The last time I saw Joaquin, we went to The Little One on East Broadway, spent a few hours arguing, and left practically screaming at each other, but this time, we left laughing.
We tend to think becoming emotional in a debate is immature, but if you are not feeling emotional in a philosophical debate, it means you are not staking anything in it.
Wittgenstein said, “A philosopher who is not taking part in discussions is like a boxer who never goes into the ring.” What makes a debate philosophical is that you risk your existential security in it. We all cling to certain images of ourselves that allow us to feel coherent and stable. These self-images are so fundamental to our sense of self that their legitimacy is accepted without question. The reason “a man convinced against his will, is of the same opinion still” is that changing of opinion that requires his self-image to be fundamentally revised is too painful, as it would destabilize everything he has constructed about himself.
You might understand what it means for your existence to be shattered in this way if some life-changing event has forced you to abandon who you were and to rebuild it from scratch. Say, you were a respected doctor in your home country, but after immigrating to the US, because of the language and legal barriers, you had to accept your new self as a taxi driver.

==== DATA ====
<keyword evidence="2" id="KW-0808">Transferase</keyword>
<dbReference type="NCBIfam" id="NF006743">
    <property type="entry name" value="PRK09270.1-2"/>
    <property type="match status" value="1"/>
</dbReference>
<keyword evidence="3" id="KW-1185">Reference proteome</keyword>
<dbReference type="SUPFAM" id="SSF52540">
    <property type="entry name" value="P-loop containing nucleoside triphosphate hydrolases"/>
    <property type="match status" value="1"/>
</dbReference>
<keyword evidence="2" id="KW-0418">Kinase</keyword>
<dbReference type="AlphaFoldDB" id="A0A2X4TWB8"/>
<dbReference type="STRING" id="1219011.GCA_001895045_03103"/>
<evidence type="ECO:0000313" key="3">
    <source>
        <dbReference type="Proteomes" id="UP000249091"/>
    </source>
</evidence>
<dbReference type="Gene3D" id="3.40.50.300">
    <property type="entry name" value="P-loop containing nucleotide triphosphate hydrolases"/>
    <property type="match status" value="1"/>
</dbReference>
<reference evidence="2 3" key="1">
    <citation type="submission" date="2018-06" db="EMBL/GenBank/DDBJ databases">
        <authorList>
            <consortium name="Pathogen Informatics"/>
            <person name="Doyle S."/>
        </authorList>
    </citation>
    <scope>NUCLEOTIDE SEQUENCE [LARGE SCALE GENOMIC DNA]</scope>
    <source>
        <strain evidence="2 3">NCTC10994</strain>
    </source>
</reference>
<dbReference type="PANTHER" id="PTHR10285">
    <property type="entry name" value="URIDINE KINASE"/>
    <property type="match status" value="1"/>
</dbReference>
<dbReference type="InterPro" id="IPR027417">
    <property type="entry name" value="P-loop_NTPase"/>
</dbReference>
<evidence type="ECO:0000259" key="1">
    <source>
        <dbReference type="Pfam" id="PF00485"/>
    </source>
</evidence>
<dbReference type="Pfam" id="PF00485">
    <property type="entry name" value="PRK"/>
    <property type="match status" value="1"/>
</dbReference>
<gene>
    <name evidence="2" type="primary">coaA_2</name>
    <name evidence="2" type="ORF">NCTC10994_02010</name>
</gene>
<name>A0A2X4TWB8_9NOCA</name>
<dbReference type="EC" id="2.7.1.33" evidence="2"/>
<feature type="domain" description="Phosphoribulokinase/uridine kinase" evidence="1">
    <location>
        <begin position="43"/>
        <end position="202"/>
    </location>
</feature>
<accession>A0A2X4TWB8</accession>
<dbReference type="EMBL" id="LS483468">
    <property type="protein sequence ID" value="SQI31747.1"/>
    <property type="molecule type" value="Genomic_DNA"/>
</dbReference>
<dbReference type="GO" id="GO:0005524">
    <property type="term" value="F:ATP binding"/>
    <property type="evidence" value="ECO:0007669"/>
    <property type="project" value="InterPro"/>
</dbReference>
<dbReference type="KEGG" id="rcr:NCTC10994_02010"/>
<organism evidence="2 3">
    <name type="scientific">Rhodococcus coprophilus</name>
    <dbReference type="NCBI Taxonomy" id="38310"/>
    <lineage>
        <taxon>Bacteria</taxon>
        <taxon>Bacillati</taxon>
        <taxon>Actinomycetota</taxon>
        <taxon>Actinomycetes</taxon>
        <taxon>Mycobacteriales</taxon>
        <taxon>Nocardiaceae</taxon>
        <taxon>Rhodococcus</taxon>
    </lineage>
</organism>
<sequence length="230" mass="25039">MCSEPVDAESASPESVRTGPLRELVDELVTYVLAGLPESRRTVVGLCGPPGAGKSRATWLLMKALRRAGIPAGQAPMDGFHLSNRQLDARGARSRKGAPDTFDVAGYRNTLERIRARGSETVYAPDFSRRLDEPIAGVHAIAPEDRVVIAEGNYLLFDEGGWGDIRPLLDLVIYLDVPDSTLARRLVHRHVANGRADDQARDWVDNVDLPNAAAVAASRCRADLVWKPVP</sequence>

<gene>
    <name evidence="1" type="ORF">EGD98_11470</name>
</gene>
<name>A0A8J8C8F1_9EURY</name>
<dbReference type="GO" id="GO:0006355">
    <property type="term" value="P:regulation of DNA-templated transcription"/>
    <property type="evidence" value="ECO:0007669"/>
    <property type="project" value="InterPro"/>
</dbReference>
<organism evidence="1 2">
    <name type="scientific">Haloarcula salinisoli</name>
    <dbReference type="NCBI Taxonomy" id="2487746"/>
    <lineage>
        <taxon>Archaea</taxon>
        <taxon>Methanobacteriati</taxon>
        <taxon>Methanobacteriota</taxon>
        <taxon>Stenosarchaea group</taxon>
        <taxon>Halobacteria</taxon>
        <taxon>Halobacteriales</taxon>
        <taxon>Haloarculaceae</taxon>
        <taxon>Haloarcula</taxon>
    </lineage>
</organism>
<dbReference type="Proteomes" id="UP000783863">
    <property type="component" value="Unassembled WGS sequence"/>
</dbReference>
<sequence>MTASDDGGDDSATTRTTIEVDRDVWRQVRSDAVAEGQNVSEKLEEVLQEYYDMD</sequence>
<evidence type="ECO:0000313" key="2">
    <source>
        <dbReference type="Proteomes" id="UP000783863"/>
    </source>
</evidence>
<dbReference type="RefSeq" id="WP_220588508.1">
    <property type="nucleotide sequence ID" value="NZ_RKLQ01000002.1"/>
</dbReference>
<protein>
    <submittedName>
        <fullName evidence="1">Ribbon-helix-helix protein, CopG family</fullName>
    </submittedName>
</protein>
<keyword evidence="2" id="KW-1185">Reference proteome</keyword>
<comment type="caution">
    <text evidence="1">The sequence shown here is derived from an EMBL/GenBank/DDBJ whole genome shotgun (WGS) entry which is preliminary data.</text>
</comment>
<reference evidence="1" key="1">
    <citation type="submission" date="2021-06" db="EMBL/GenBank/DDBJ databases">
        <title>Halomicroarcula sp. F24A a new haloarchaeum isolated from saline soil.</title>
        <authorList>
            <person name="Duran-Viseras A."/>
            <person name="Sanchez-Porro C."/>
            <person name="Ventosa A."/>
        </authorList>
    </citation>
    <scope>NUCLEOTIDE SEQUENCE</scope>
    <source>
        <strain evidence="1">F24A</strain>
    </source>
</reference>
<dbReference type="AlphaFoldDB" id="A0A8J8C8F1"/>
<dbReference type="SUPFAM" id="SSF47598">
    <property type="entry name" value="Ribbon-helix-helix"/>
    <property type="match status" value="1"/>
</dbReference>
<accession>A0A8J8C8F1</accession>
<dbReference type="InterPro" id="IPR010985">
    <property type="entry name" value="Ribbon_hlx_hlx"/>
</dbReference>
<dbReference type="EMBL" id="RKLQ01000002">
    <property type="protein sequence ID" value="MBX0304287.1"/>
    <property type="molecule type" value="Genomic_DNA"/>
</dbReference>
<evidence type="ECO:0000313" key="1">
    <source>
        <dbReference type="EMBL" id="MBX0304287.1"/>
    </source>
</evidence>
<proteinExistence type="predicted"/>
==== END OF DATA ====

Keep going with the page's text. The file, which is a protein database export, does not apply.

You may have, for instance, built your entire life on the assumption that there is nothing more important in life than helping other people. But one day, you have a debate where your opponent questions its validity: If helping others is so important in life, the meaning of our lives would have to depend on the existence of helpless people.
Because your whole life is built on this assumption, the result of this debate would shake the very foundation of your existence. Naturally, you would feel emotional.
But ultimately, all our assumptions have contradictions. If we are to make progress as a society, some of these assumptions would have to be corrected regardless of how painful it might be, which means philosophical debates are unavoidable for human progress. To be part of the progress, we have to get in the boxing ring.
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